Mr Gainger said a condition of IPART’s approval of the rate increase was that it would be dedicated to infrastructure renewal, which will be be audited by the Auditor General.

The council will place its annual roadworks schedule on its website so that the community can see which roads will be reconstructed and renewed across the shire and when.

‘This is all part of the council wanting to be open and transparent in its decision-making and being more respectful to its community.’

Mr Gainger said roads selected for upgrading were ‘not chosen based on political or community advocacy imperatives but rather they were selected as part of a sophisticated strategic asset management approach which analyses and prioritises works based on their condition, usage and expected lifespan.’

‘Council understands the community’s frustration with the current unsatisfactory state of our roads and has already increased annual roads expenditure from $4 million in 2012 to $16 million in 2016,’ he said.

‘Council asks that people be a little patient with the increasing number of potholes following recent heavy rains – potholes can’t be properly repaired until the wet weather subsides but rest assured that we are putting on extra crews to do this urgent work.

‘Hopefully our residents can see the efforts that we are making to provide roads that better meet community expectations,’ Mr Gainger said.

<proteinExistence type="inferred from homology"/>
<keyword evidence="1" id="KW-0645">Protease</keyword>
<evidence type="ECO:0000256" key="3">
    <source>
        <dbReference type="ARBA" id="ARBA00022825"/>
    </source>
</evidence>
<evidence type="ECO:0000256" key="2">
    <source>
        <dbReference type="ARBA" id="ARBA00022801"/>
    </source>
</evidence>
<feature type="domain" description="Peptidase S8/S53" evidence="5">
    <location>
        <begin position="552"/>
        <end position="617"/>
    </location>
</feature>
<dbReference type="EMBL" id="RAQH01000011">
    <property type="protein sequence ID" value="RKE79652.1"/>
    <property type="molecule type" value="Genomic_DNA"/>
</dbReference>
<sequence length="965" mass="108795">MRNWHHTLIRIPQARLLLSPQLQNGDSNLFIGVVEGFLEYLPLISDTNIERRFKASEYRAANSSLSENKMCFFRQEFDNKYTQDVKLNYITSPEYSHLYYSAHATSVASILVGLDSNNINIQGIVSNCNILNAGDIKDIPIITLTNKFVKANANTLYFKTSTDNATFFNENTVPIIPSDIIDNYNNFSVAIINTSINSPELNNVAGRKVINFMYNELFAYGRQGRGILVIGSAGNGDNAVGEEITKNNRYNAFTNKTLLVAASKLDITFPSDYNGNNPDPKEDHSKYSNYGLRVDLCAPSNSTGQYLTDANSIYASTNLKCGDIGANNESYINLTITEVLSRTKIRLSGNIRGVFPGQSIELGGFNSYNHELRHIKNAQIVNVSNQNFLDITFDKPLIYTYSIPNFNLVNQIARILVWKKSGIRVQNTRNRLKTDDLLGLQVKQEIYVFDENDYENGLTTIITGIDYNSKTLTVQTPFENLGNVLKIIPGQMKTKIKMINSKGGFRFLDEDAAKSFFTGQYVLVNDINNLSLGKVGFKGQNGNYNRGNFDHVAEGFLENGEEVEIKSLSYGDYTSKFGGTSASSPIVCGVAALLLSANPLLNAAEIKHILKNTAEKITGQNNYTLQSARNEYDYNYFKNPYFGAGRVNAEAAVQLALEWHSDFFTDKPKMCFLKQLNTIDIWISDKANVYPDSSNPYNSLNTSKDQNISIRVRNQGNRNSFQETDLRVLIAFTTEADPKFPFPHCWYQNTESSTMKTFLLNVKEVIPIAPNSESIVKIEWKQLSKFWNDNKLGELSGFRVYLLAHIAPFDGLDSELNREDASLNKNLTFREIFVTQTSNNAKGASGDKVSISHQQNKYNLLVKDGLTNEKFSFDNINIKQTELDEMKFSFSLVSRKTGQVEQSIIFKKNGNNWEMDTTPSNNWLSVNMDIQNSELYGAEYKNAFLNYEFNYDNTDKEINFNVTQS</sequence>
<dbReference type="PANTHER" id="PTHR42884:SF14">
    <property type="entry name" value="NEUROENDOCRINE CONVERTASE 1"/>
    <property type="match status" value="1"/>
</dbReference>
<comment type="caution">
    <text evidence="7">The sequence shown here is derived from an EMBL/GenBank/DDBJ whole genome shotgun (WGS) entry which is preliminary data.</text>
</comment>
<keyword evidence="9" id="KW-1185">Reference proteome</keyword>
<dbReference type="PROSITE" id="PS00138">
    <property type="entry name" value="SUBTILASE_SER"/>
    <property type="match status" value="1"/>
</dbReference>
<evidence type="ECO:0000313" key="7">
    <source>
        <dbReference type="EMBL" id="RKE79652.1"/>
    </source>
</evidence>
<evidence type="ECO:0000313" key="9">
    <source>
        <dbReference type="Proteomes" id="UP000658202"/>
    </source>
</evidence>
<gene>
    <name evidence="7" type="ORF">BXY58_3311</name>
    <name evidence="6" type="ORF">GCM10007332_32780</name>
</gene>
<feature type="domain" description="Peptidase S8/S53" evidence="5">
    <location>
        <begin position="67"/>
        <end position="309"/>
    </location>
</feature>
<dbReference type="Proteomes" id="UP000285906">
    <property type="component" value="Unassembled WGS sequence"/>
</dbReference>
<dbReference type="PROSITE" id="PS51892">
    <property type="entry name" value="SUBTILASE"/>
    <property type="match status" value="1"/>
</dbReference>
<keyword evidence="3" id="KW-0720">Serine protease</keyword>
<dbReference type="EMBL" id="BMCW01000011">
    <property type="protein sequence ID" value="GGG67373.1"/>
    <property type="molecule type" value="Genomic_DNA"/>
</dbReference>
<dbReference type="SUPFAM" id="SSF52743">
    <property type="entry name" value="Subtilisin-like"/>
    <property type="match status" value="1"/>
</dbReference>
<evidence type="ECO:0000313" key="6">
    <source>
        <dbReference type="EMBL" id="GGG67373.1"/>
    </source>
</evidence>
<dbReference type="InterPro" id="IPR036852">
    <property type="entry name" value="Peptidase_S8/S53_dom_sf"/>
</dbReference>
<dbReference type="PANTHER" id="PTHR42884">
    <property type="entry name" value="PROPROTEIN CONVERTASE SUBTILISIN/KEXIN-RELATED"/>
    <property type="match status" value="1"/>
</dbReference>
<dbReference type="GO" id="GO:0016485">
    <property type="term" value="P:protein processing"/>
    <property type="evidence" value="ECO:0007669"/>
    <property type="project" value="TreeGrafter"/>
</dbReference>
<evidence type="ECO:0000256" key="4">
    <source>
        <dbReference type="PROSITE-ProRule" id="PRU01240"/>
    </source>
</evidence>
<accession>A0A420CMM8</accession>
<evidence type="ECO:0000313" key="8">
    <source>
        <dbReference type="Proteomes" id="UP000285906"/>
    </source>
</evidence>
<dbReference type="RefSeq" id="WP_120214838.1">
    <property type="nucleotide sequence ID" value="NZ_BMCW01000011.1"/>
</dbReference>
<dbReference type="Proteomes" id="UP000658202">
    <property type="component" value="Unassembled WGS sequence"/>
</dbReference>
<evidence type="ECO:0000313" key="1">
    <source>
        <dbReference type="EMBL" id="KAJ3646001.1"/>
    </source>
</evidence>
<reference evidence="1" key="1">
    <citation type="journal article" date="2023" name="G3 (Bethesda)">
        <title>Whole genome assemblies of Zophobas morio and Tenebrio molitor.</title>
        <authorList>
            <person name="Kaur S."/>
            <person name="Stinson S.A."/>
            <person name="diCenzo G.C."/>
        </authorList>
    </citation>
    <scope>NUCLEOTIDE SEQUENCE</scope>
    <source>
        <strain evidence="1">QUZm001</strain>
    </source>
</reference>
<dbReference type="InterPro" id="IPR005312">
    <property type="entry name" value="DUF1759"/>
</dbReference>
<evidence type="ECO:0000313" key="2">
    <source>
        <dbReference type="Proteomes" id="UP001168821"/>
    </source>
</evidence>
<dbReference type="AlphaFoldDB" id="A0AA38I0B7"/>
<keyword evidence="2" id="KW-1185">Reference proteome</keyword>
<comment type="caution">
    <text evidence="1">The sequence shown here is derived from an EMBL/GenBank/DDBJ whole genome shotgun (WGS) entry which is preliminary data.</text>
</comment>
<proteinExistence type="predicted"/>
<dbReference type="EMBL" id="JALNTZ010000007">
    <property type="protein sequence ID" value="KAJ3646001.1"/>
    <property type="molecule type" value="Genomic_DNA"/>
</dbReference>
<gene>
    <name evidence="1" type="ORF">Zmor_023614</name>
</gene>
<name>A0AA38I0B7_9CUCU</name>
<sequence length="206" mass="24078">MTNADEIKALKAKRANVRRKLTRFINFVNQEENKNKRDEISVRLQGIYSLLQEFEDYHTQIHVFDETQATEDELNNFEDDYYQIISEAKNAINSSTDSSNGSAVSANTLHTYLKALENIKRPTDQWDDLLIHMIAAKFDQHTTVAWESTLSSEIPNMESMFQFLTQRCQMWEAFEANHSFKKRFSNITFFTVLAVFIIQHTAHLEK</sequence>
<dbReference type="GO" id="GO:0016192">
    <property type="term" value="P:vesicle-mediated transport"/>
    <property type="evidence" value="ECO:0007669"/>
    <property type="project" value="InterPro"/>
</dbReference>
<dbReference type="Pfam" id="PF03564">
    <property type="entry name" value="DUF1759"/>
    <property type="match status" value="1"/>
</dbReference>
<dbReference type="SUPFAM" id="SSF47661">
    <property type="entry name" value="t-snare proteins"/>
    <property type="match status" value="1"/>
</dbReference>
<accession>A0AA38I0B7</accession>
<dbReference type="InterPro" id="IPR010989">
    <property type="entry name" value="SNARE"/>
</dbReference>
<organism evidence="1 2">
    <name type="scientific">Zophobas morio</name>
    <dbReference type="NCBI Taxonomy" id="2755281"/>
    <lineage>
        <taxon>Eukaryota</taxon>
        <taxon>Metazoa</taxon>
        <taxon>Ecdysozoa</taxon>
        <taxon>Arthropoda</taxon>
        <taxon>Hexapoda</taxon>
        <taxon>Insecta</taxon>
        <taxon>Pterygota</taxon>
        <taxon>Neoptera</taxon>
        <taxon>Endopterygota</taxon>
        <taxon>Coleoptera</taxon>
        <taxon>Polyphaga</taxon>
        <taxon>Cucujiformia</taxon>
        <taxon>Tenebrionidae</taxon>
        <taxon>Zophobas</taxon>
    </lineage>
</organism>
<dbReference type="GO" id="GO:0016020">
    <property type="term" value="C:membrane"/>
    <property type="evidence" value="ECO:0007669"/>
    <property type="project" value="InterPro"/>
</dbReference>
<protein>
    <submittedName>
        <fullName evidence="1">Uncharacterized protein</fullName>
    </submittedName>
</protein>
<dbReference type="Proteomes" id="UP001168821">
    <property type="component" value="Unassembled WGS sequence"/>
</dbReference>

Current large roads projects in the shire include a new two-lane roundabout at Sunrise Boulevard on Ewingsdale Road, repairs to the Belongil Creek Bridge, and a tender about to be advertised for a new two-lane roundabout at the Ewingsdale Road/Bayshore Drive intersection at the Byron Industrial Estate.

The council is also moving closer construction the Byron Bay Town Centre Bypass following its successful defence of a recent Land and Environment Court appeal by Butler Street residents.

Mr Gainger added that the council was actively lobbying the NSW State Government for further roads funding and was pursuing legislative change that would support the collection of a bed tax from visitors to the area staying in Byron accommodation facilities; and enable Council to charge business rates for holiday-let establishments.